urn:nbn:se:umu:diva-71103 (URN)10.3109/08958378.2013.770939 (DOI)000317459800001 ()
Funder
FormasForte, Swedish Research Council for Health, Working Life and Welfare
Note

Forskningsfinansiär: Swedish Ministry of Defence

Available from: 2013-06-11 Created: 2013-05-20 Last updated: 2017-12-06Bibliographically approved
3. Strain differences influence timing and magnitude of both acute and late inflammatory reactions after intratracheal instillation of an alkylating agent in rats
Open this publication in new window or tab >>Strain differences influence timing and magnitude of both acute and late inflammatory reactions after intratracheal instillation of an alkylating agent in rats
2014 (English)In: Journal of Applied Toxicology, ISSN 0260-437X, E-ISSN 1099-1263, Vol. 34, no 3, 272-280 p.Article in journal (Refereed) Published
Abstract [en]

The acute pulmonary responses after exposure to sulfur and nitrogen mustards are well documented whereas the late pulmonary effects are not. With a novel focus on the immune system this paper investigate whether late phase pulmonary effects developed in rats exposed to the nitrogen mustard melphalan are linked to the acute responses and whether the reactions are genetically regulated. The DA rat strain was used to establish a lung exposure model. Five other inbred rat strains (PVG, PVG.1AV1, LEW, WF and F344) were compared within the model at selected time points. All rat strains displayed a biphasic pattern of leukocyte infiltration in the lungs, dominated by neutrophils 2days after exposure and a second peak dominated by macrophages 29days after exposure. The number of macrophages was higher in the DA rat compared with the other strains. The infiltration of lymphocytes in the lungs varied in both time of appearance and magnitude between strains. The quantity of collagen deposition in the lungs varied between strains at day 90; LEW and WF displayed high collagen content which coincided with an increased level of cytotoxic T cells. LEW further displayed an increased number of T helper cells and natural killer (NK) T cells in the lungs. The results in this study suggest there is a link between the development of lung fibrosis and high cytotoxic cell responses and that there is a genetic influence, as there are variations in acute and late adverse reactions between rat strains in both timing and magnitude.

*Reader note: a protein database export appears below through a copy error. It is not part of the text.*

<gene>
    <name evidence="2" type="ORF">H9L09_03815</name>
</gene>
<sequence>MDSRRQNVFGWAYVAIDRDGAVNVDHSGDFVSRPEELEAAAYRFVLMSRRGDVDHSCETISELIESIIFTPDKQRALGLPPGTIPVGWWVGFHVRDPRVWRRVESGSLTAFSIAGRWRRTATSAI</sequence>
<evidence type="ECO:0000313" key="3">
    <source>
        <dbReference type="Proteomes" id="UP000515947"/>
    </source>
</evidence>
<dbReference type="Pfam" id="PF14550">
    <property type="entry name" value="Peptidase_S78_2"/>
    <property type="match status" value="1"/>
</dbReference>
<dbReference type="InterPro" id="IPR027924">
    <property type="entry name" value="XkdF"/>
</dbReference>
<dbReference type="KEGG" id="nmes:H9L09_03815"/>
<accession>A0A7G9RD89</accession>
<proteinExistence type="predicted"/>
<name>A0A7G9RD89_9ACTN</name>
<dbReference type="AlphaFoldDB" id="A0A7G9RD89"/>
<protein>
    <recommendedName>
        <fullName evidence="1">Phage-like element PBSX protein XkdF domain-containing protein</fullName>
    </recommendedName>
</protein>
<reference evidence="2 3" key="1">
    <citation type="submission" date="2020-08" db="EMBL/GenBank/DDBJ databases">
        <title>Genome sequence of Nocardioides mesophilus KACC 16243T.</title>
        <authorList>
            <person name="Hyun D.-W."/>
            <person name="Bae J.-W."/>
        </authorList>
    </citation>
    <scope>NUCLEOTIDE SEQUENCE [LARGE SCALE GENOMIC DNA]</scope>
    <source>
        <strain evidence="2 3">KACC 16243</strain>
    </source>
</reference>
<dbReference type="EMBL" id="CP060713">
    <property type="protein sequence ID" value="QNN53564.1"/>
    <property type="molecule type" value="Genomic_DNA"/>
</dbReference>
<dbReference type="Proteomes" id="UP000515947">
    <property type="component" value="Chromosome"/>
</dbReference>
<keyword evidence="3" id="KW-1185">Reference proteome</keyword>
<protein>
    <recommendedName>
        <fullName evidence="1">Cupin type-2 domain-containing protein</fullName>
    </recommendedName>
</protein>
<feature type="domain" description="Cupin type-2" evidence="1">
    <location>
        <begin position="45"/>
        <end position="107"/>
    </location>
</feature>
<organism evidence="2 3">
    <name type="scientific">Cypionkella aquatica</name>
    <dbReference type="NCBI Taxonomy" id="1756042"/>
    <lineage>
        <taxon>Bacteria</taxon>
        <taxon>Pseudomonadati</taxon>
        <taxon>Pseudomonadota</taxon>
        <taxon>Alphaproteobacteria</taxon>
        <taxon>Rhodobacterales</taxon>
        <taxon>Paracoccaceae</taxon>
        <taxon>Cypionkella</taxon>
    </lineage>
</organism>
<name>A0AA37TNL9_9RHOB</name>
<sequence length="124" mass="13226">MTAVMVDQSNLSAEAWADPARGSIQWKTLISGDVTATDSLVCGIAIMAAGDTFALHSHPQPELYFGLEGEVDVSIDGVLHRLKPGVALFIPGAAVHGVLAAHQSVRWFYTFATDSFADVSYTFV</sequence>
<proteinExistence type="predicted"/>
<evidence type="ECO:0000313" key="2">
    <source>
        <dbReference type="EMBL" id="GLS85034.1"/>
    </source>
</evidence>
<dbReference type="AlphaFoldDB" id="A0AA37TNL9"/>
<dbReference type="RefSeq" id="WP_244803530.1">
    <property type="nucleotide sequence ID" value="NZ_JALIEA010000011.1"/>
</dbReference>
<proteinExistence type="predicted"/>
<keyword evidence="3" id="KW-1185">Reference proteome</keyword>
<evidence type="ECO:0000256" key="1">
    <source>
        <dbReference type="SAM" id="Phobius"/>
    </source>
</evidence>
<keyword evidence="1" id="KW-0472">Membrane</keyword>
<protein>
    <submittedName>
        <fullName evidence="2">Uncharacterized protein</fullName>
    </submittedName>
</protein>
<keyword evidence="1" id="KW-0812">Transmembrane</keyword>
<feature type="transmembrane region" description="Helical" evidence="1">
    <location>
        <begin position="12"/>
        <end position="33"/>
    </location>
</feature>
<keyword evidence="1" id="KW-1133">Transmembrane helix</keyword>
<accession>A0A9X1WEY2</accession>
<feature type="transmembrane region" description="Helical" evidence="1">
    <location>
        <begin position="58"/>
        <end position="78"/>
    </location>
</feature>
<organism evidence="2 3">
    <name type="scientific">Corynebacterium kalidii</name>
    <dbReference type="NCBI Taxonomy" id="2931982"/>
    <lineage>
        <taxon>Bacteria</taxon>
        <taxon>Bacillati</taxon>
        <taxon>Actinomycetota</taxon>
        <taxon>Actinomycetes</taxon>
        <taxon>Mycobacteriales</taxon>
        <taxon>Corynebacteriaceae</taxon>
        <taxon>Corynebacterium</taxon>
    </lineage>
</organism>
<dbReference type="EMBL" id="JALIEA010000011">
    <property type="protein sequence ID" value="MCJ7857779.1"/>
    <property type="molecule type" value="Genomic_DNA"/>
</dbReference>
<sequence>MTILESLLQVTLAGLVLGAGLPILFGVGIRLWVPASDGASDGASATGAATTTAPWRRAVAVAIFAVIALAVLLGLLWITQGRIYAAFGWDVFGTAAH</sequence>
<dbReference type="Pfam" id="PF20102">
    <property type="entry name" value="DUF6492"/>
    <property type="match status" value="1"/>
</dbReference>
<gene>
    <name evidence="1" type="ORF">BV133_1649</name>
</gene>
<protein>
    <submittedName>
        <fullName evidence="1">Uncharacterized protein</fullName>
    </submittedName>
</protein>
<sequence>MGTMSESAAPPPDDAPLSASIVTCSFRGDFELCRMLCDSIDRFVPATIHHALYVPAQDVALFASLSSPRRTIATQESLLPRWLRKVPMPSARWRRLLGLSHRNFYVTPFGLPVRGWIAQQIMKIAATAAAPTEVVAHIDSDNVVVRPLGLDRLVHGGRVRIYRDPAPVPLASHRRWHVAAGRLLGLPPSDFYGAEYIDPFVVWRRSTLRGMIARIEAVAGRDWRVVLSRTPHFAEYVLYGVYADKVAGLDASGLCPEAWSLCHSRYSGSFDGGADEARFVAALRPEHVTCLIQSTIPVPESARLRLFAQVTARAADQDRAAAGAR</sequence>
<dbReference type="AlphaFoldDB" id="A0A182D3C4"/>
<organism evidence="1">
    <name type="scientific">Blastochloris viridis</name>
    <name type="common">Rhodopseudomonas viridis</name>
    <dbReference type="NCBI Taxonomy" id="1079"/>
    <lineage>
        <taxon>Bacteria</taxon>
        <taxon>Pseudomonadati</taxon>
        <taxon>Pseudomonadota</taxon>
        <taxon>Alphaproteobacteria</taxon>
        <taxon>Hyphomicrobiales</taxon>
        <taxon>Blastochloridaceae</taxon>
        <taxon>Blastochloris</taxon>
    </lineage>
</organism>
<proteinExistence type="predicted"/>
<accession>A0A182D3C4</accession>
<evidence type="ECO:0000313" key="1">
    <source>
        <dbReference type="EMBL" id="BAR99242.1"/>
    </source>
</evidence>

Copyright (c) 2013 John Wiley & Sons, Ltd.

Place, publisher, year, edition, pages
John Wiley & Sons, 2014
Keyword
mustard gas; melphalan; inflammation; genetic; pulmonary fibrosis
National Category
Pharmacology and Toxicology
Identifiers
urn:nbn:se:umu:diva-87155 (URN)10.1002/jat.2878 (DOI)000331174900006 ()
Available from: 2014-04-11 Created: 2014-03-24 Last updated: 2017-12-05Bibliographically approved
4. Mice with established airway inflammation exert differential cellular responses to inhaled hematite nanoparticles than healthy mice
Open this publication in new window or tab >>Mice with established airway inflammation exert differential cellular responses to inhaled hematite nanoparticles than healthy mice
Show others...
(English)Manuscript (preprint) (Other academic)
Abstract [en]